News

Ballots will be dropped in the mail today for the Aspen municipal election. Aspen Public Radio’s Carolyn Sackariason has the details.

Around 6,100 ballots will be mailed to registered voters. City Clerk Linda Manning hopes to get back less than a third of those--about 2,500. If you haven’t received a ballot by Friday, contact her office in City Hall, or just come in person.

  Snowmass Village officials continue to hash out what they want from a developer before Base Village construction can continue. Tonight Town Council will review changes requested by Related Colorado, for its plan to finish building Base Village. The project overall is about a third done now, and residents, officials, and businesses alike are anxious for construction to begin again. But not without making sure there’s enough of what’s called Community Purpose amenities.

John Doe of X

Apr 12, 2015
Daniel Shaw

From John Doe’s website:

John Doe was born in 1977 when he arrived in Los Angeles. His previous life in Tennessee, Wisconsin & Baltimore was a great & fertile time but new music and social changes led him to events that created a life in art. He graduated from Antioch College in Baltimore in 1975, worked as a roofer, aluminum siding mechanic, and ran a poetry reading series. Ms. Meyers was his landlord in the rural black community of Simpsonville , MD.

Welcome to Valley Roundup, a review of the top news stories in the valley in the past week.

Glenwood Springs has two new council members.

It looks like the Thompson Divide will be safe from oil and gas drilling. But, what about other areas and how do residents there feel about that sort of activity in their backyards?

There’s movement and millions of dollars in play in getting a base village built at the base of Snowmass ski area.

Meanwhile, a new executive director has been hired at the Wheeler Opera House.

And, an Aspen City Council candidate is being scrutinized for something he did 10 years ago.

Joining me this week are Curtis Wackerle, editor of the Aspen Daily News, Jill Bethard, editor of the Snowmass Sun, Randy Essex, editor of the Glenwood Post Independent and Michael Miracle, editor of Aspen Sojourner magazine.

 

Aspen city council candidate Andy Israel is probably best known for his blog Aspen Spin. Now he’s expanding his horizons by entering the race to fill one of two open council seats. Aspen Public Radio’s Marci Krivonen reports.

Israel moved to Aspen 12 years ago after working on Wall Street. He began writing a blog about the glitz and glamour that drew him to town. The tagline of aspenspin.com is “ski everyday and party every night.”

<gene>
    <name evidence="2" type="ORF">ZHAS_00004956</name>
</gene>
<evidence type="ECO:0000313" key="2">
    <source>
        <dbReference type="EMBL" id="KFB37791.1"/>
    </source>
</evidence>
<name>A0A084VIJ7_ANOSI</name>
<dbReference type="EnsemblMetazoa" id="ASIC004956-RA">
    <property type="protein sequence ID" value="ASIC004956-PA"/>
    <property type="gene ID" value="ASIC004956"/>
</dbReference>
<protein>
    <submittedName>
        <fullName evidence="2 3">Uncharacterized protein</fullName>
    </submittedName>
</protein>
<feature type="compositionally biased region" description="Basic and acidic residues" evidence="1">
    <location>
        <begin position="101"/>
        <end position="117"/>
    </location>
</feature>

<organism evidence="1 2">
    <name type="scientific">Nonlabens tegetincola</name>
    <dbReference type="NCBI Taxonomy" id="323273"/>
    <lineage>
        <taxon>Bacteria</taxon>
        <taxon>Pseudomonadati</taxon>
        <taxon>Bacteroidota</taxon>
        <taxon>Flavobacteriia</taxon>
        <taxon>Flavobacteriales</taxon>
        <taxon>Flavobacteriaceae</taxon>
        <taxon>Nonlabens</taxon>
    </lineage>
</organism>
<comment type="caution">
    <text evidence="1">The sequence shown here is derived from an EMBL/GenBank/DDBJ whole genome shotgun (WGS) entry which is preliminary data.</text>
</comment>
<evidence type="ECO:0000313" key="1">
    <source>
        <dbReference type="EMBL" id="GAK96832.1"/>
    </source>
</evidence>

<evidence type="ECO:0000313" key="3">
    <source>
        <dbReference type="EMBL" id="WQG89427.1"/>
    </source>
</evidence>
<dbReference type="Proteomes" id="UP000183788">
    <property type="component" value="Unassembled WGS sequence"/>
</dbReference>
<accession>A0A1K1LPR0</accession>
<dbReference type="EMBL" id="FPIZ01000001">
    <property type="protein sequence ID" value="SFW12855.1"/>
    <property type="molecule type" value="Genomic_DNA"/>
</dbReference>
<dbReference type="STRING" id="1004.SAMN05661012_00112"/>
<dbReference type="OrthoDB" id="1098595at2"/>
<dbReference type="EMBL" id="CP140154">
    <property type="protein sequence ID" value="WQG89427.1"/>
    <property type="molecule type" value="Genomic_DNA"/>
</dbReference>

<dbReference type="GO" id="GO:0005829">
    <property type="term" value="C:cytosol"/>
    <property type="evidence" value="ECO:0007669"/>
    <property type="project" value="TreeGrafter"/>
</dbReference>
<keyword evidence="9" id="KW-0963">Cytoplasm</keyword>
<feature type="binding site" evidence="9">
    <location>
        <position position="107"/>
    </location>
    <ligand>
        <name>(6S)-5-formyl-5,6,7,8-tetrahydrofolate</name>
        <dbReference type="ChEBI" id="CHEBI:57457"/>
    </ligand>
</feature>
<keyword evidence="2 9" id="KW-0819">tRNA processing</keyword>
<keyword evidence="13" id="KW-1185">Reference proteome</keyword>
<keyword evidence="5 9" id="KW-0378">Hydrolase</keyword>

The Aspen Police Department is experiencing a significant exodus of patrol officers this spring. Aspen Public Radio’s Carolyn Sackariason has the story.

aspenvoteknow.com

A campaign against Aspen Referendum 1 is beginning to take shape. The Aspen Chamber Resort Association says it’s part of a coalition of organizations aiming to convince residents to vote against the ballot question. If passed, it would amend the City Charter to require a public vote on development projects with exceptions for height, size, parking, or affordable housing.

Doug Phelps is president of the board of directors for an organization that recently purchased Explore Booksellers. Public Interest Network saved the venerable bookstore from closing when it bought the Main Street property for $4.6 million. He spoke with Aspen Public Radio’s Carolyn Sackariason.

More about Explore Booksellers: http://www.explorebooksellers.com/

Good afternoon, it’s Mountain Edition.

A federal mid valley investigation turns out to be a gang crackdown.

Glenwood Springs residents elect two new city council members.

Questions are raised about an Aspen City Council candidate running in the spring election.

He and other candidates tackle issues at the chamber of commerce forum.

Forest Service offices reopen in Glenwood Springs.

We hear what comes next for Explore Booksellers in Aspen...as well as for local alpine skier Wiley Maple.

Roger Adams

Adam Frisch is the only incumbent in the race for two open seats on Aspen city council. He’s also one of two candidates who don’t support “referendum one” - the ballot question about development. Aspen Public Radio’s Marci Krivonen has more.

Frisch is a father and businessman who’s proud of his record on city council. He says he’s not done with government. He’d like to move forward issues he’s been working on.

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